Saturday, 24 May 2008

Language and the garden of exile

This post has been in gestation for a while and is still not quite what I was intending but that's how it goes between what you think you want to write and what you actually manage. I began reflecting on the experience of exile due to a passing remark my colleague Manoj Kurian made in a sermon preached on Ezekiel 36 and the return from the Babylonian exile.
He said something about how those returning from exile didn't even know their own langauge anymore and this set me thinking about language and exile.
I can remember feeling a powerful sense of loss as the rabbi sang the burial liturgy at the Jewish funeral of a friend's husband. This was how generations of part of my family would have been buried yet it was not a language remaining members of the family understood anymore. All the deceased British relatives I remember have been cremated and their ashes scattered, the only surviving graves of anyone in my family are in the Jewish cemetry in Berlin. I wonder what was sung at those funerals or whether my very secular Jewish forbears simply held a non-religious ceremony?
The picture posted above is of the garden of exile at the Jewish museum in Berlin - it's also known as the E.T.A Hoffmann garden. It's made up of 49 pillars. Walking between them in the garden is a disturbing experience because the cobbled ground between the pillars rises and falls in a very uneven way. You have to look down and watch your step to avoid falling over but if you don't look forwards you can easily bump into the pillars. Light falls in a strange way between the pillars but if you look up you see not only the sky but also the evergreen leaves of the olive trees planted at the top of each column.
In exile you stumble and don't know the way forwards, in exile you have to look up for the light and for the evergreen signs of hope - but doing this may make it even more likely that you fall over flat on your face.
Today Palestinians are in exile from and in Israel. Olive trees are uprooted. Walls are built between homesteads and farmlands. Must justice for some always mean oppression for others?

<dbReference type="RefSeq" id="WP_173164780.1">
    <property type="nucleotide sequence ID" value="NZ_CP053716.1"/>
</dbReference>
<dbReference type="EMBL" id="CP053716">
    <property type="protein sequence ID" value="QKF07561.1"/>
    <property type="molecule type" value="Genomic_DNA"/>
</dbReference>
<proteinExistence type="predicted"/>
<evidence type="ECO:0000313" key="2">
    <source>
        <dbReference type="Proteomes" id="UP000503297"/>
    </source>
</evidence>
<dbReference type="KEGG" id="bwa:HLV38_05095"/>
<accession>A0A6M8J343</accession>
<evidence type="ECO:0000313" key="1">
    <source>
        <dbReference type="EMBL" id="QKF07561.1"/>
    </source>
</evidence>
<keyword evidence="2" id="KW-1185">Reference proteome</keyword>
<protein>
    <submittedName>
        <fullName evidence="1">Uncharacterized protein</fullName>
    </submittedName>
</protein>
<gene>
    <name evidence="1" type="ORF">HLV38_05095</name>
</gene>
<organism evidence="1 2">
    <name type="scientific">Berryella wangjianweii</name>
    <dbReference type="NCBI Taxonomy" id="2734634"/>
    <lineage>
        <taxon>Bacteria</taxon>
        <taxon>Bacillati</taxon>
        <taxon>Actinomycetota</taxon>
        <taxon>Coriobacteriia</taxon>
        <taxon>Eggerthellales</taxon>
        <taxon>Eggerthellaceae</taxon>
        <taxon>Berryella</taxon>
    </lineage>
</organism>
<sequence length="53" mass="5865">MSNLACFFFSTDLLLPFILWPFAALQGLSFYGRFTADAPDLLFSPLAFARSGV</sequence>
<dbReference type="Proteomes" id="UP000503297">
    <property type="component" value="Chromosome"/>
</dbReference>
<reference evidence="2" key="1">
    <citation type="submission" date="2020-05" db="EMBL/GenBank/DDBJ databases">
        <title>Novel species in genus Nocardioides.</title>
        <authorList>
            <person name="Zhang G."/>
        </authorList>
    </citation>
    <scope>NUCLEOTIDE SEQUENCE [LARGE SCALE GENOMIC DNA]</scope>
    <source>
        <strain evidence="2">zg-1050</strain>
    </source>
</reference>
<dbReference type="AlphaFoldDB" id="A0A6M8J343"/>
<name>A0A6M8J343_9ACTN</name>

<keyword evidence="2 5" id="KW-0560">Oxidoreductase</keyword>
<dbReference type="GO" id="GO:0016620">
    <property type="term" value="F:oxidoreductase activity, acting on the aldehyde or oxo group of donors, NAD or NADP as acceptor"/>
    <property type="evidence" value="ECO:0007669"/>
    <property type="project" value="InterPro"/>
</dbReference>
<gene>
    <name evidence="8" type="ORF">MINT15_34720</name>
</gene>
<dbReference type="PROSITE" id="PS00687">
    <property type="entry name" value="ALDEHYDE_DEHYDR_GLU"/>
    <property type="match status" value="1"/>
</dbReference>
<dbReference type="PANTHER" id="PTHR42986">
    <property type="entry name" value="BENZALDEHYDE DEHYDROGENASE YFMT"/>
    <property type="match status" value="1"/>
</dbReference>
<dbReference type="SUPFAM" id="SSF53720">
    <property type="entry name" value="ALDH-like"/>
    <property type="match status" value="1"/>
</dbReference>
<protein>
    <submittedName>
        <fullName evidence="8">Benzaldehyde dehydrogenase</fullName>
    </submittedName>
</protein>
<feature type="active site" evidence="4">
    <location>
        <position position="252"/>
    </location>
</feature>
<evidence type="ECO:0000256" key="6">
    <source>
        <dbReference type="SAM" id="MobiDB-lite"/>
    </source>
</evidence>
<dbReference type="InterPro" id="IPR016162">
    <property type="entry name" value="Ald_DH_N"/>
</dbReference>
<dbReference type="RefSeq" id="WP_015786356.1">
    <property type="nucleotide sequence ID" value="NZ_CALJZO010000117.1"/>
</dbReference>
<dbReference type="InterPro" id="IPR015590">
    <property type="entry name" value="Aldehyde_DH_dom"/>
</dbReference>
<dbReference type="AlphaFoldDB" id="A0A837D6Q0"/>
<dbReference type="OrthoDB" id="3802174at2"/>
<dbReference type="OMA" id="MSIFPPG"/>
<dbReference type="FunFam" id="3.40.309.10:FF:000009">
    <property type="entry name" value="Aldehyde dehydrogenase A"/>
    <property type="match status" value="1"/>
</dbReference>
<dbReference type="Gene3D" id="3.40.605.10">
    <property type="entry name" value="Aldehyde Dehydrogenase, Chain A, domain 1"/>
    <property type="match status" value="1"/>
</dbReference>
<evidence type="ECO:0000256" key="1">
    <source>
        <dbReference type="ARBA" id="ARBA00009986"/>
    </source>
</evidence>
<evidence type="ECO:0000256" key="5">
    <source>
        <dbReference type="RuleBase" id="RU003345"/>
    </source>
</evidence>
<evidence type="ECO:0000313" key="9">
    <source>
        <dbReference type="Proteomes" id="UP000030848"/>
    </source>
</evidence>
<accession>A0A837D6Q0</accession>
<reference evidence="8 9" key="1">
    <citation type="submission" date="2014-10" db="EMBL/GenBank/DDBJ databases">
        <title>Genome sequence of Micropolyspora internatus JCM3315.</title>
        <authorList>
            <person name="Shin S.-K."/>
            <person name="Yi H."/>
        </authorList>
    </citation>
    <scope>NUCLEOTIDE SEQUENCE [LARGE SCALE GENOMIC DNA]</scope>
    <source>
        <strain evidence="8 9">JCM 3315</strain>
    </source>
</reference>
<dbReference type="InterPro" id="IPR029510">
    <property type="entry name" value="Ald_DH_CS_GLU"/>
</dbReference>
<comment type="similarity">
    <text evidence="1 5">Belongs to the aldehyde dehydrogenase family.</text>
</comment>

Sometimes I think that exile is all about cognitive and incognitive dissonance. The German-Jewish phrase "to remember is to live" has had deep resonance for me throughout my adult life as I try to piece together what it means to me to be a second generation refugee in the country of my birth. Does my remembering have to oppress others?
The way we choose to piece together the past as individuals and as societies can have profound impact on the present. I've studied the history and religious politics of the Third Reich in depth yet until relatively recently I have tended to avoid studying the Middle East in the same way. I feel uneasy, as if my past ignorance was a way of avoiding integrity. Almost as if my own personal journey to find meaning in the garden of exile was more important than transformative justice now.
The post-modern journey in the garden of exile is one where even our mother tongue may seem to be a strange language. The paradigms of meaning and power shift quickly. Yet I nevertheless believe that it is possible to act for and speak up for justice, to take sides for what is right rather than what is easy. Finding words and deeds that do justice to the desperate situation in the Middle East leaves most of us tongue-tied.
Jews for Justice for Palestinians seeks to tread this path. I somehow seek to tread this path by posting here the liturgy for the International Church Action for Peace in Palestine and Israel.

So I walk in the garden of exile with my desire to want to integrate the personal, my personal history, with current international politcal concerns. And I experience deep dissonance, disconectedness and rage. And I long for hope, perfection, beauty and green shoots against a blue sky. Perhaps none of this is appropriate in the post modern age and I should just be happy at picking up bits of meaning and sense and patching them together as I am able to. I suppose that even in exile I want the story I'm telling to have grammar and syntax to be woven as a whole. But perhaps the tongue-tied language of exile is the only way to begin to patch life and history together.
So in case you were wondering the 49 pillars in Daniel Libeskind's exile garden could stand for seven times seven - a multiple of the number of perfection despite everything. That in any case is how I choose to tell the story but there are other interpretations, you'll just have to search for them and tell that story yourself.